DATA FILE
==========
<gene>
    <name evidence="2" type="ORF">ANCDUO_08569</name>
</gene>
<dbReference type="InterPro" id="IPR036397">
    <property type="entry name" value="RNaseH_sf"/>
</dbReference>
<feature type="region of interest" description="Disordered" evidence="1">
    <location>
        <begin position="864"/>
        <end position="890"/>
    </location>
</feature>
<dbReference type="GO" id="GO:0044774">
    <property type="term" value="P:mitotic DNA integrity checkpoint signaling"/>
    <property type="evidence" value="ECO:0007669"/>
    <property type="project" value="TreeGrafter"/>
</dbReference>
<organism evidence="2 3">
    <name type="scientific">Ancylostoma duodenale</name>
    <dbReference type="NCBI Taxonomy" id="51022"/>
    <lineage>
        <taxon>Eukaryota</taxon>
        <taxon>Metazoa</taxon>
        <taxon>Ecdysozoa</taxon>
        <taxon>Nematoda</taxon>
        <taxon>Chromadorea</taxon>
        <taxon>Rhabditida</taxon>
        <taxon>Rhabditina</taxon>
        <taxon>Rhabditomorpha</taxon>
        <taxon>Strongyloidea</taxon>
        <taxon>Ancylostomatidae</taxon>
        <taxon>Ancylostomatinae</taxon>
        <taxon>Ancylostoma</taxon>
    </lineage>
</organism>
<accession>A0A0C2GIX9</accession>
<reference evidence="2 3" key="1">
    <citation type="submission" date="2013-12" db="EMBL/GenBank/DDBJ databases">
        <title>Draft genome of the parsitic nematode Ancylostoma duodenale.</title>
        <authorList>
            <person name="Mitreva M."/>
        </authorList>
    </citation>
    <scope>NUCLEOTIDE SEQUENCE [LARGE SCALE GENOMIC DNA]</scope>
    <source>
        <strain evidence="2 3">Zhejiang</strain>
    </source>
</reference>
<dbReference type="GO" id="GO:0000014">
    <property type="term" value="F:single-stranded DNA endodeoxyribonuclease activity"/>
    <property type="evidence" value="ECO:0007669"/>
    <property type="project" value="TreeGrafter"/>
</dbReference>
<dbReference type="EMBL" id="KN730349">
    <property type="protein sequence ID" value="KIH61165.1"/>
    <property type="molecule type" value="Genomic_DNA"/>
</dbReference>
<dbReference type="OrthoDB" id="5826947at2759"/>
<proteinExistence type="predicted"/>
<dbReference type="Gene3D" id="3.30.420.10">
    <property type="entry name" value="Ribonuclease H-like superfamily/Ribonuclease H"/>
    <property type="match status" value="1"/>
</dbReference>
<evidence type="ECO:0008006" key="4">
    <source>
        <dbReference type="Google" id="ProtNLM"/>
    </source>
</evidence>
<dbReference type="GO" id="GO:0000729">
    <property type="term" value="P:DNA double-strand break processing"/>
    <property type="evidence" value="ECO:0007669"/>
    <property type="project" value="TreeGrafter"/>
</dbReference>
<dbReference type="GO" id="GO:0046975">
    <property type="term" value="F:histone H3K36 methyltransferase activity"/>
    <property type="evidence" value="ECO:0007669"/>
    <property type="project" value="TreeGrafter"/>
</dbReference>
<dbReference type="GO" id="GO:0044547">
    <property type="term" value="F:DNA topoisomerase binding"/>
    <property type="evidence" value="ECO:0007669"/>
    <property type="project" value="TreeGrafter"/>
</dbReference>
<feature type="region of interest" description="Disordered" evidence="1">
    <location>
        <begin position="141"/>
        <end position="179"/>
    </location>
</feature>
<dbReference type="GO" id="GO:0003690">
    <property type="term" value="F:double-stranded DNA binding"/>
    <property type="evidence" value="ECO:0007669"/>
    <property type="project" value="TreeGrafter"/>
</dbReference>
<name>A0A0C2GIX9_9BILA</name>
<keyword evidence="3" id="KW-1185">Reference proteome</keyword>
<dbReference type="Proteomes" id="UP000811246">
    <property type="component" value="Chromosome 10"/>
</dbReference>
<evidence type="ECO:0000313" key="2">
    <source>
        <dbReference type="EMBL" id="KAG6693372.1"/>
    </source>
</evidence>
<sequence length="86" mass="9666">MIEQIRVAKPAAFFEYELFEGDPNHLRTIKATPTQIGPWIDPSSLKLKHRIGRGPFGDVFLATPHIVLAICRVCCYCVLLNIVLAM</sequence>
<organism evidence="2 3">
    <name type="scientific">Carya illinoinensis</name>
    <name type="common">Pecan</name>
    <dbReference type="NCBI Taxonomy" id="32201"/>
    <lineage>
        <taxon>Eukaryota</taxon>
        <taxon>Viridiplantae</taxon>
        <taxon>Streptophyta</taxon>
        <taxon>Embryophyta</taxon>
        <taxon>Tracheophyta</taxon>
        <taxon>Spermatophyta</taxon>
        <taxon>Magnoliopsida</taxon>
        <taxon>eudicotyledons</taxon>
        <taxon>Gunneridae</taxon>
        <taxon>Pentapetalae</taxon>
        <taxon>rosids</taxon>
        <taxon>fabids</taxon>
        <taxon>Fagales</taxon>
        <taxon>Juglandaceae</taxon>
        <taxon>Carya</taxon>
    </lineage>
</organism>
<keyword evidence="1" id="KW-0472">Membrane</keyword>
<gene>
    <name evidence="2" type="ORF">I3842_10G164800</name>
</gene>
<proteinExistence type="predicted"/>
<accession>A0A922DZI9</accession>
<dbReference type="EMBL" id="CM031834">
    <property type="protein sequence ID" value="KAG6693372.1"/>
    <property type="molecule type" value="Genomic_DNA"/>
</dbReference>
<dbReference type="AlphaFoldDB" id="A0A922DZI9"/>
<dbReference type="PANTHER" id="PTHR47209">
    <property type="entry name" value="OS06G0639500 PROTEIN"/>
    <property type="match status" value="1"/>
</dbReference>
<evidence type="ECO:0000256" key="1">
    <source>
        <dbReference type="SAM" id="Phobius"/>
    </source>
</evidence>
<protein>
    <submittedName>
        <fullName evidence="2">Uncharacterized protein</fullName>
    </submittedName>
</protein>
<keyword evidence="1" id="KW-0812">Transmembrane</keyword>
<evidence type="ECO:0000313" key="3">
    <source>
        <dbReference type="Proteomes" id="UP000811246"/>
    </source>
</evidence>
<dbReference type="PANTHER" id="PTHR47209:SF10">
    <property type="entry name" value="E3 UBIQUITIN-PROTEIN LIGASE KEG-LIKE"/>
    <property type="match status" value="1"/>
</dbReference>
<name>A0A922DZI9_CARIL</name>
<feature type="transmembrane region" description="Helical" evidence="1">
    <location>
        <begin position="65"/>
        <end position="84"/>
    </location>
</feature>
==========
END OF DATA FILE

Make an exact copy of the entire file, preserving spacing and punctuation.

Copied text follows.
<gene>
    <name evidence="2" type="ORF">ANCDUO_08569</name>
</gene>
<dbReference type="InterPro" id="IPR036397">
    <property type="entry name" value="RNaseH_sf"/>
</dbReference>
<feature type="region of interest" description="Disordered" evidence="1">
    <location>
        <begin position="864"/>
        <end position="890"/>
    </location>
</feature>
<dbReference type="GO" id="GO:0044774">
    <property type="term" value="P:mitotic DNA integrity checkpoint signaling"/>
    <property type="evidence" value="ECO:0007669"/>
    <property type="project" value="TreeGrafter"/>
</dbReference>
<organism evidence="2 3">
    <name type="scientific">Ancylostoma duodenale</name>
    <dbReference type="NCBI Taxonomy" id="51022"/>
    <lineage>
        <taxon>Eukaryota</taxon>
        <taxon>Metazoa</taxon>
        <taxon>Ecdysozoa</taxon>
        <taxon>Nematoda</taxon>
        <taxon>Chromadorea</taxon>
        <taxon>Rhabditida</taxon>
        <taxon>Rhabditina</taxon>
        <taxon>Rhabditomorpha</taxon>
        <taxon>Strongyloidea</taxon>
        <taxon>Ancylostomatidae</taxon>
        <taxon>Ancylostomatinae</taxon>
        <taxon>Ancylostoma</taxon>
    </lineage>
</organism>
<accession>A0A0C2GIX9</accession>
<reference evidence="2 3" key="1">
    <citation type="submission" date="2013-12" db="EMBL/GenBank/DDBJ databases">
        <title>Draft genome of the parsitic nematode Ancylostoma duodenale.</title>
        <authorList>
            <person name="Mitreva M."/>
        </authorList>
    </citation>
    <scope>NUCLEOTIDE SEQUENCE [LARGE SCALE GENOMIC DNA]</scope>
    <source>
        <strain evidence="2 3">Zhejiang</strain>
    </source>
</reference>
<dbReference type="GO" id="GO:0000014">
    <property type="term" value="F:single-stranded DNA endodeoxyribonuclease activity"/>
    <property type="evidence" value="ECO:0007669"/>
    <property type="project" value="TreeGrafter"/>
</dbReference>
<dbReference type="EMBL" id="KN730349">
    <property type="protein sequence ID" value="KIH61165.1"/>
    <property type="molecule type" value="Genomic_DNA"/>
</dbReference>
<dbReference type="OrthoDB" id="5826947at2759"/>
<proteinExistence type="predicted"/>
<dbReference type="Gene3D" id="3.30.420.10">
    <property type="entry name" value="Ribonuclease H-like superfamily/Ribonuclease H"/>
    <property type="match status" value="1"/>
</dbReference>
<evidence type="ECO:0008006" key="4">
    <source>
        <dbReference type="Google" id="ProtNLM"/>
    </source>
</evidence>
<dbReference type="GO" id="GO:0000729">
    <property type="term" value="P:DNA double-strand break processing"/>
    <property type="evidence" value="ECO:0007669"/>
    <property type="project" value="TreeGrafter"/>
</dbReference>
<dbReference type="GO" id="GO:0046975">
    <property type="term" value="F:histone H3K36 methyltransferase activity"/>
    <property type="evidence" value="ECO:0007669"/>
    <property type="project" value="TreeGrafter"/>
</dbReference>
<dbReference type="GO" id="GO:0044547">
    <property type="term" value="F:DNA topoisomerase binding"/>
    <property type="evidence" value="ECO:0007669"/>
    <property type="project" value="TreeGrafter"/>
</dbReference>
<feature type="region of interest" description="Disordered" evidence="1">
    <location>
        <begin position="141"/>
        <end position="179"/>
    </location>
</feature>
<dbReference type="GO" id="GO:0003690">
    <property type="term" value="F:double-stranded DNA binding"/>
    <property type="evidence" value="ECO:0007669"/>
    <property type="project" value="TreeGrafter"/>
</dbReference>
<name>A0A0C2GIX9_9BILA</name>
<keyword evidence="3" id="KW-1185">Reference proteome</keyword>
<dbReference type="Proteomes" id="UP000811246">
    <property type="component" value="Chromosome 10"/>
</dbReference>
<evidence type="ECO:0000313" key="2">
    <source>
        <dbReference type="EMBL" id="KAG6693372.1"/>
    </source>
</evidence>
<sequence length="86" mass="9666">MIEQIRVAKPAAFFEYELFEGDPNHLRTIKATPTQIGPWIDPSSLKLKHRIGRGPFGDVFLATPHIVLAICRVCCYCVLLNIVLAM</sequence>
<organism evidence="2 3">
    <name type="scientific">Carya illinoinensis</name>
    <name type="common">Pecan</name>
    <dbReference type="NCBI Taxonomy" id="32201"/>
    <lineage>
        <taxon>Eukaryota</taxon>
        <taxon>Viridiplantae</taxon>
        <taxon>Streptophyta</taxon>
        <taxon>Embryophyta</taxon>
        <taxon>Tracheophyta</taxon>
        <taxon>Spermatophyta</taxon>
        <taxon>Magnoliopsida</taxon>
        <taxon>eudicotyledons</taxon>
        <taxon>Gunneridae</taxon>
        <taxon>Pentapetalae</taxon>
        <taxon>rosids</taxon>
        <taxon>fabids</taxon>
        <taxon>Fagales</taxon>
        <taxon>Juglandaceae</taxon>
        <taxon>Carya</taxon>
    </lineage>
</organism>
<keyword evidence="1" id="KW-0472">Membrane</keyword>
<gene>
    <name evidence="2" type="ORF">I3842_10G164800</name>
</gene>
<proteinExistence type="predicted"/>
<accession>A0A922DZI9</accession>
<dbReference type="EMBL" id="CM031834">
    <property type="protein sequence ID" value="KAG6693372.1"/>
    <property type="molecule type" value="Genomic_DNA"/>
</dbReference>
<dbReference type="AlphaFoldDB" id="A0A922DZI9"/>
<dbReference type="PANTHER" id="PTHR47209">
    <property type="entry name" value="OS06G0639500 PROTEIN"/>
    <property type="match status" value="1"/>
</dbReference>
<evidence type="ECO:0000256" key="1">
    <source>
        <dbReference type="SAM" id="Phobius"/>
    </source>
</evidence>
<protein>
    <submittedName>
        <fullName evidence="2">Uncharacterized protein</fullName>
    </submittedName>
</protein>
<keyword evidence="1" id="KW-0812">Transmembrane</keyword>
<evidence type="ECO:0000313" key="3">
    <source>
        <dbReference type="Proteomes" id="UP000811246"/>
    </source>
</evidence>
<dbReference type="PANTHER" id="PTHR47209:SF10">
    <property type="entry name" value="E3 UBIQUITIN-PROTEIN LIGASE KEG-LIKE"/>
    <property type="match status" value="1"/>
</dbReference>
<name>A0A922DZI9_CARIL</name>
<feature type="transmembrane region" description="Helical" evidence="1">
    <location>
        <begin position="65"/>
        <end position="84"/>
    </location>
</feature>